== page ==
$$$$$$ DOWN THE DRAIN $$$$$$
Have you thought much about your septic system lately? Ever? If you are like many of us, you moved to a rural area from an urban environment where we didn’t really think about what we poured down our drains or flushed through our toilets. It is only when an unmistakable odour comes wafting up from the direction of our drainfield, a toilet backs up or some very suspicious sludge starts moving across the lawn that we wake up to the consequence of an ill-treated septic system. And what a rude awakening that can be!! Fixing a failed septic system can run into many thousands of dollars, pose serious health risks, lead to polluted wells, streams, lakes and groundwater and strain relations with neighbours, especially those downhill.
What is a septic system? There are many different systems, but they generally follow the same basic principals.
A pipe leads from your home to a septic tank. Many older systems have 600 gal (what’s that in metric?) tanks, while newer models for a single family three bedroom residence are now 900 gallons. If installing a new tank, purchase the largest size you can afford, the larger the tank size, the cleaner the wastewater leaving the tank. Older models are single chambered while the newer models are double chambered. Wastes separate and settle out in the tank and bacteria work to decompose the solids. A call to Ken’s Septic revealed that the decomposition occurs at the top of your tank. When the tank cover is removed, there should be no odour until the sewage crust is broken. Some crusts are so thick, a 200 pound man could stand on them! The ideal crust will look like rich, black compost. The wastewater then flows through a distribution box from where it is directed into the drainfield, through a network of pipes with small holes. The water gradually seeps into the soil, where further filtration and microbial activity occur, rendering the wastewater harmless and recharging the groundwater.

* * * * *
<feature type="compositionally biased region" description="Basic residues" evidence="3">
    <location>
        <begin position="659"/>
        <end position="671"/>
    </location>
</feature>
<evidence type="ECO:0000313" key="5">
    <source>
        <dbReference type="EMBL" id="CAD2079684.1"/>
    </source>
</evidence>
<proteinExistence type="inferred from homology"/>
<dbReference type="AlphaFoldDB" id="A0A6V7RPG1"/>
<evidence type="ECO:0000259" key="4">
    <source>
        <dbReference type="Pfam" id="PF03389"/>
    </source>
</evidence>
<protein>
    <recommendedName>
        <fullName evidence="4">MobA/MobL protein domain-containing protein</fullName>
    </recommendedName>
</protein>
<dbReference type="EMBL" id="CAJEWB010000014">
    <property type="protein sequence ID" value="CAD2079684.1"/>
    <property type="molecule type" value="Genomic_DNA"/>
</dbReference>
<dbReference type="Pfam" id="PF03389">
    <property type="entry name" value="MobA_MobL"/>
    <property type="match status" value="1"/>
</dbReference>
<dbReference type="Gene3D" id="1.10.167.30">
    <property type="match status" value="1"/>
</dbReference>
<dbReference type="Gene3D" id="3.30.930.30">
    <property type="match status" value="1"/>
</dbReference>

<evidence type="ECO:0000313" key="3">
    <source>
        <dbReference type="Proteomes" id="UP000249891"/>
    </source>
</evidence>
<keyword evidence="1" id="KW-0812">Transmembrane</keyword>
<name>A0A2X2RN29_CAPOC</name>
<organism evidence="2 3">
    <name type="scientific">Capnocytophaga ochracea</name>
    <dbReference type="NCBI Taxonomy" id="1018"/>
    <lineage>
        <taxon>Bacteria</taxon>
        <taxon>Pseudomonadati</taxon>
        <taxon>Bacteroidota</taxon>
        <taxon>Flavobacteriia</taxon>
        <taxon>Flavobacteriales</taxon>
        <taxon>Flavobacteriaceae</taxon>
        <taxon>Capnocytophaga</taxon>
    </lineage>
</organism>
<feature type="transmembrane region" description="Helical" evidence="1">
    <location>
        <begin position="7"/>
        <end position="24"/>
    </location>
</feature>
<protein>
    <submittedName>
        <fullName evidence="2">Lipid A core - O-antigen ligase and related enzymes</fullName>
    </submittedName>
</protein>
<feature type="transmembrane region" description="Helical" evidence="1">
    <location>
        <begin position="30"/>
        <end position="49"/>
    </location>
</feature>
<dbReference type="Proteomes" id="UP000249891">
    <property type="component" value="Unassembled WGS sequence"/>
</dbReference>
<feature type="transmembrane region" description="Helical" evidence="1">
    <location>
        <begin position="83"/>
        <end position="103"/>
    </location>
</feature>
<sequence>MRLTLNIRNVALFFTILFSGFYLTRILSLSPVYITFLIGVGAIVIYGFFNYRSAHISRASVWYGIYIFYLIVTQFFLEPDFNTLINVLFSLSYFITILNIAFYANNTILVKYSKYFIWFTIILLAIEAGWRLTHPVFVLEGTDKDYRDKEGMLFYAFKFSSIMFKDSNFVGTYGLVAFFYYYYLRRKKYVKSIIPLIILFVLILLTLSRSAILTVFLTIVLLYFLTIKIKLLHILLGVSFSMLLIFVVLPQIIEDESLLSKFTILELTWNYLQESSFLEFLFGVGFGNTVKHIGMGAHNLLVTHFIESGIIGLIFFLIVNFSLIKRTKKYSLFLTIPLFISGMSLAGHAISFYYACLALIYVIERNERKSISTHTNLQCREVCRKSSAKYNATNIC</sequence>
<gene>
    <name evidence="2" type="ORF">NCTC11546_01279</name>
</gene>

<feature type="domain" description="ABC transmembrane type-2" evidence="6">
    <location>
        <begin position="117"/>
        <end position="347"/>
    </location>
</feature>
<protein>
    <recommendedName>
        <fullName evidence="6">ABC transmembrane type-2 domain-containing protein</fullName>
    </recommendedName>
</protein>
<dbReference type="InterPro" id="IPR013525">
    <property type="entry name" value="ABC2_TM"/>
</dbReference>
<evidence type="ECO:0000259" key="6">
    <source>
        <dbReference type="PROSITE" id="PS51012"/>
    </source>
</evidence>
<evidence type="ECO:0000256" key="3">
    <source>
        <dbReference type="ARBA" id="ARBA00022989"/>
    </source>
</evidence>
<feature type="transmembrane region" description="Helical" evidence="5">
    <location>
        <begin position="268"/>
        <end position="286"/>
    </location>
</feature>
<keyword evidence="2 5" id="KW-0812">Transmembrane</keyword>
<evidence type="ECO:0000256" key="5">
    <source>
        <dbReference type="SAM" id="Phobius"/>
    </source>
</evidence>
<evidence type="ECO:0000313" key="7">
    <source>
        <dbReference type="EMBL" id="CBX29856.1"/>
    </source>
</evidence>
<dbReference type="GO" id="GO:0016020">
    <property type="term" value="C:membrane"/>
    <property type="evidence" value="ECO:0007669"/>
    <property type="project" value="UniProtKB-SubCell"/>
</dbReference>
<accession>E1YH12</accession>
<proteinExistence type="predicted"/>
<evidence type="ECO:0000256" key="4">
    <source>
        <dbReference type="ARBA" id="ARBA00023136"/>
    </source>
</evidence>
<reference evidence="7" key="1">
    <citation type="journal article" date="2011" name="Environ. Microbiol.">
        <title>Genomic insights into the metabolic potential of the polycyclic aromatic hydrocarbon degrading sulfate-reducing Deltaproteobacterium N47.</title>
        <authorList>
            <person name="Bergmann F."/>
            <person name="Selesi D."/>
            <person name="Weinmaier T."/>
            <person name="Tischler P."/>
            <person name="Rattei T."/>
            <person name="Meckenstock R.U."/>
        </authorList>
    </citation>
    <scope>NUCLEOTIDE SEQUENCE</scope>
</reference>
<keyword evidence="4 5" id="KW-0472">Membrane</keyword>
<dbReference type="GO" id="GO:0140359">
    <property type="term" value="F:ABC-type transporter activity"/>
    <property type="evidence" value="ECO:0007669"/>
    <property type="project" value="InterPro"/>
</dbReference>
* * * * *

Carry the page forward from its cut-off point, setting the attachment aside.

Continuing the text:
Anke Bergner, CRD Environmental Education Coordinator, pointed out the do’s and don’ts of septic system management. Maintenance and monitoring, reduce and refrain are the bywords. They can be summed up quickly as:
• Have your system inspected and pumped out regularly
• Check for signs of failure, such as odours or lush growth in the drainfield
• Reduce the amount of water flowing through the system
• Refrain from putting inappropriate materials down your drains
Perhaps the single most important lessons is what is allowed in your septic system, “yellow and brown flush it down” along with the strongest toilet paper. Paper that disintegrates too easily clogs pipes. That’s it. Anything else can either clog the drainfield or destroy the microorganisms that decompose the effluent. Anke illustrates the perils of improper disposal with a journey of a Q-tip that eventually lodges in a drainpipe, becomes entwined with hair or dental floss and causes a blockage which leads to a system failure. Money down the drain. An effluent filter is highly recommended to reduce clogging and protect your drainfield and can usually be added to your existing system for a reasonable rate. The filters are approximately $70.00 and installation can vary from $0-$300.00. For an additional two dollars you can buy “hair catchers”, which fit over your sink drains to prevent hair and other particles from entering your sewage disposal system. These could also eliminate the expense of callouts to help locate everything from false teeth to diamond rings!